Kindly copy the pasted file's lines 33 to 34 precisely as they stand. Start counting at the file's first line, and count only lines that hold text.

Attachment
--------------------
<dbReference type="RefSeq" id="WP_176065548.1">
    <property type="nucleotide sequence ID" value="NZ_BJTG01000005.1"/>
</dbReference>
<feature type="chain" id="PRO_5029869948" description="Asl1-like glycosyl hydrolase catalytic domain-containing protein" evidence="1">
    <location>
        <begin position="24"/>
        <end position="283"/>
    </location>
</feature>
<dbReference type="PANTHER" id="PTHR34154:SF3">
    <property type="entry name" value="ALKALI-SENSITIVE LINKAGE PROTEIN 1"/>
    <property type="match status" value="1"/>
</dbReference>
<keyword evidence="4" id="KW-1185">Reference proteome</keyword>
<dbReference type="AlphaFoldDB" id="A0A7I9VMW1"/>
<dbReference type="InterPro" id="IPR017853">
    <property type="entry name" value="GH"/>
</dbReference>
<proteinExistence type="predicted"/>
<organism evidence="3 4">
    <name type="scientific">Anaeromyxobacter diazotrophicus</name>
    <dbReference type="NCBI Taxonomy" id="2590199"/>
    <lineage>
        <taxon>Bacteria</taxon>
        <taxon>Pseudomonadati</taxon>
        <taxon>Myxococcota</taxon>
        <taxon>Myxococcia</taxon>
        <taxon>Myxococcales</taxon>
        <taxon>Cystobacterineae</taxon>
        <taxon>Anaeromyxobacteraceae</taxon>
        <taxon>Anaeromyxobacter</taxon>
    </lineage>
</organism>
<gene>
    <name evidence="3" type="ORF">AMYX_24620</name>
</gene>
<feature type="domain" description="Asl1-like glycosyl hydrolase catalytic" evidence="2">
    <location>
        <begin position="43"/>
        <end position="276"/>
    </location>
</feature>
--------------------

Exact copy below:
</organism>
<gene>